The Prickle (@ThePrickle) May 02, 2018
Director and choreographer (Sir; OBE) Matthew Bourne first transported Prokofiev’s 1946 ballet to 1941 Blitzkrieg London in 1997. Since then it enjoyed a major revival in 2010, but this is a whole new production, now touring internationally. It’s not just ballet, it’s theatre; and Bourne draws on a huge range of dance styles to tell his adult fairytale.
There’s no fairy godmother, there’s an angel with slick white hair (Liam Mower) who dances like an extra-flamboyant evil genius from Swan Lake: neither good nor bad; a slave to time yet master of it; full in the knowledge of the horrors of the blitz, yet resigned to it. Leading Cinderella (Ashley Shaw) backwards and forwards through time on the evening London’s Café de Paris is devastated by bombing, he manages to bring her and pilot Harry (Will Bozier) together as star-crossed lovers.
After Cinderella and Harry meet at the Café de Paris, they enjoy a post-coital dance in the bedroom of Harry’s rundown apartment, bathed in orange light: this is one of many moments that tells us we are not watching a children’s show. On the other hand, quite why the stepmother (Madelaine Brennan) is so evil — literally trying to murder Cinderella and others — is not made clear.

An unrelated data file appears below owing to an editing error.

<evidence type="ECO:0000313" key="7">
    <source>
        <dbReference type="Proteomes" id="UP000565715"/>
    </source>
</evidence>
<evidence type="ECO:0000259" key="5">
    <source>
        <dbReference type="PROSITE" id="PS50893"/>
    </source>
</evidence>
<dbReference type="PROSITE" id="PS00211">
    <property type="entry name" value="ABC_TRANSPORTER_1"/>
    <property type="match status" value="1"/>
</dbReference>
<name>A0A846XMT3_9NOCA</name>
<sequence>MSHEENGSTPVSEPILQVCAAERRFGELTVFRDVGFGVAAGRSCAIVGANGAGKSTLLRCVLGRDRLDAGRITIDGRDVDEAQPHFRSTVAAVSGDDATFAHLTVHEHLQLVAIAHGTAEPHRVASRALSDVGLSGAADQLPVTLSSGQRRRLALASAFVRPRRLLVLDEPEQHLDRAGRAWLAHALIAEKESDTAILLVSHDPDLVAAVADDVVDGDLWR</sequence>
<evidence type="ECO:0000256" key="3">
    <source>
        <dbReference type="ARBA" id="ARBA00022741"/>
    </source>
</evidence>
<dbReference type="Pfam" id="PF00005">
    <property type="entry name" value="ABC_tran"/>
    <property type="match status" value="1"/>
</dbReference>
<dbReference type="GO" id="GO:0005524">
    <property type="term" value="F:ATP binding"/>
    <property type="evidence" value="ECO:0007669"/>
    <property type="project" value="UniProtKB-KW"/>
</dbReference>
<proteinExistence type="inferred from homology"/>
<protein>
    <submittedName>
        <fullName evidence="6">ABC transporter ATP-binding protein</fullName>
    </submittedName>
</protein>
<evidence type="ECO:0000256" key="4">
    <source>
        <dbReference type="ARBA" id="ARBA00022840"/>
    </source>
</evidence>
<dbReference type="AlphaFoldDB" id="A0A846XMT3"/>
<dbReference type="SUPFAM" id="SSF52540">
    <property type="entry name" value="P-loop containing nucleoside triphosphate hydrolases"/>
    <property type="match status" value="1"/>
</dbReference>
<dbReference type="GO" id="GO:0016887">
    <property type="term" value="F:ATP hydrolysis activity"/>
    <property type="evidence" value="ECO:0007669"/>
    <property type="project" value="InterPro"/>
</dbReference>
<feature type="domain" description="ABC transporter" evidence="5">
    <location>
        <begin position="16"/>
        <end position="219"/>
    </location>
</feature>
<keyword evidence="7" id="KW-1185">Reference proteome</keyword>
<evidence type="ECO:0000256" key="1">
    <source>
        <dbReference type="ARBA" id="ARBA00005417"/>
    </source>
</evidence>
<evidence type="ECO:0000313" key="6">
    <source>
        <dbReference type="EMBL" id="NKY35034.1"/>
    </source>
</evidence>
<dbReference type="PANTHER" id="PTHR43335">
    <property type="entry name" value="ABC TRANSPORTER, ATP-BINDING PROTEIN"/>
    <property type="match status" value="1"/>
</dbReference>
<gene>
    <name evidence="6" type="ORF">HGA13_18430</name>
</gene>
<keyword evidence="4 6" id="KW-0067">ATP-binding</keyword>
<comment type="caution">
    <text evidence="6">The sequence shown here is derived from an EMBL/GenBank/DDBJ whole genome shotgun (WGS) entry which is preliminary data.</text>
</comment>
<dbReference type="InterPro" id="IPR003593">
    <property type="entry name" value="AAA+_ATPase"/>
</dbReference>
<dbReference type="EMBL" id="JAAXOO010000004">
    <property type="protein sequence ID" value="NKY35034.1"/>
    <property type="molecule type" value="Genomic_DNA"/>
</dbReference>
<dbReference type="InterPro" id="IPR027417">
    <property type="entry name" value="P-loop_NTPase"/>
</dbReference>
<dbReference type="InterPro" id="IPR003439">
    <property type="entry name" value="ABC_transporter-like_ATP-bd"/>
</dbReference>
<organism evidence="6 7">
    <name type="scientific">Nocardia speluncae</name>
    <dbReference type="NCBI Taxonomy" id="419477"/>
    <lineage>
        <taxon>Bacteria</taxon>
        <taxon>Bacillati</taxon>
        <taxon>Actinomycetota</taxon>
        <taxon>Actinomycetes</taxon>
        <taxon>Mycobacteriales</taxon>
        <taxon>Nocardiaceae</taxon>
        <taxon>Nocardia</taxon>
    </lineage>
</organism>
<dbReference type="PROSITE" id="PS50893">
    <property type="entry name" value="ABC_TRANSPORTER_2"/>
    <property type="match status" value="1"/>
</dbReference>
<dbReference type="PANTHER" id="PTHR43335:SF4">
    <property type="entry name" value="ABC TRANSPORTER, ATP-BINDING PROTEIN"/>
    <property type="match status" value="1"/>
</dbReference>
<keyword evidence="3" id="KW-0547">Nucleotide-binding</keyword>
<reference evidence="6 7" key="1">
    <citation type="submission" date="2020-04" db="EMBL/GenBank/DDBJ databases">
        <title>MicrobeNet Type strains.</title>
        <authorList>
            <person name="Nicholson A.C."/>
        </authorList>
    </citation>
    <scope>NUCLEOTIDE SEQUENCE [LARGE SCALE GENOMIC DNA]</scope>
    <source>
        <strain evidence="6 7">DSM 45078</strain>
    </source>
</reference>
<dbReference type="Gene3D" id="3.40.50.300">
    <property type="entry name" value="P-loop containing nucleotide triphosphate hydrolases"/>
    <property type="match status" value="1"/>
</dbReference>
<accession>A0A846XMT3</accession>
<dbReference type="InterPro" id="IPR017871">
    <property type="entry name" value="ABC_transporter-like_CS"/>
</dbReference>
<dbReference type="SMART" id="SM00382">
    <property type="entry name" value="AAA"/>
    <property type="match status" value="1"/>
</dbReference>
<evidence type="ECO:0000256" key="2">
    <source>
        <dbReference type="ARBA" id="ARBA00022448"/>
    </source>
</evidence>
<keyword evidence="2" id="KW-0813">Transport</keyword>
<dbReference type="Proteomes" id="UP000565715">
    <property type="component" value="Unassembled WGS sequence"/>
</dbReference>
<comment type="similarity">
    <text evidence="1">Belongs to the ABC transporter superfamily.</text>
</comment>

The designs (Lez Brotherston) are stunning, and make this tour look like the West End in a way few productions manage. The complete destruction of London in Act 2 is a gobsmacking coup de théâtre. But even without all this, the visual splendour comes from the dance and a remarkable ensemble (two casts in rotation). Two decades old the production may be, but everything about it feels startlingly fresh. A must-see.
Cinderella misplaces a shoe for the last time in Wimbledon on Saturday 5 May 2018. Tickets from £15.